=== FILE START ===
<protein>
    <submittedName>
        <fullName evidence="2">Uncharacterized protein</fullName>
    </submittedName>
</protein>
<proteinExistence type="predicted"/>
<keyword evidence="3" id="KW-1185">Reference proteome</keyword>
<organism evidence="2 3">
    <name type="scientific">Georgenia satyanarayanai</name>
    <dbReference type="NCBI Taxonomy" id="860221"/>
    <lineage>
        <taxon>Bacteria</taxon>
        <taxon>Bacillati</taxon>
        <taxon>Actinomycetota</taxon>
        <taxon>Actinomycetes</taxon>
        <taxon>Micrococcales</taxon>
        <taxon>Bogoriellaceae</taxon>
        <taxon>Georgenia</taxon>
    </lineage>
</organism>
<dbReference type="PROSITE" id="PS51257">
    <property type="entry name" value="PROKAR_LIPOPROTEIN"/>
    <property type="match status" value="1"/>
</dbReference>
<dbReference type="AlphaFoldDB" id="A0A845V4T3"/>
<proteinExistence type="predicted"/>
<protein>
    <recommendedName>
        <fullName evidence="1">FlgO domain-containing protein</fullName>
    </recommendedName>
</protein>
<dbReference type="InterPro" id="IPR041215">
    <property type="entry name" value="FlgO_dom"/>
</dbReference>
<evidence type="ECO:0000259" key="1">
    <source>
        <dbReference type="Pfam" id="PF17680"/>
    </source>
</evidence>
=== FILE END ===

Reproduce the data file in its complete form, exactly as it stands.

<protein>
    <submittedName>
        <fullName evidence="2">Uncharacterized protein</fullName>
    </submittedName>
</protein>
<proteinExistence type="predicted"/>
<keyword evidence="3" id="KW-1185">Reference proteome</keyword>
<organism evidence="2 3">
    <name type="scientific">Georgenia satyanarayanai</name>
    <dbReference type="NCBI Taxonomy" id="860221"/>
    <lineage>
        <taxon>Bacteria</taxon>
        <taxon>Bacillati</taxon>
        <taxon>Actinomycetota</taxon>
        <taxon>Actinomycetes</taxon>
        <taxon>Micrococcales</taxon>
        <taxon>Bogoriellaceae</taxon>
        <taxon>Georgenia</taxon>
    </lineage>
</organism>
<dbReference type="PROSITE" id="PS51257">
    <property type="entry name" value="PROKAR_LIPOPROTEIN"/>
    <property type="match status" value="1"/>
</dbReference>
<dbReference type="AlphaFoldDB" id="A0A845V4T3"/>
<proteinExistence type="predicted"/>
<protein>
    <recommendedName>
        <fullName evidence="1">FlgO domain-containing protein</fullName>
    </recommendedName>
</protein>
<dbReference type="InterPro" id="IPR041215">
    <property type="entry name" value="FlgO_dom"/>
</dbReference>
<evidence type="ECO:0000259" key="1">
    <source>
        <dbReference type="Pfam" id="PF17680"/>
    </source>
</evidence>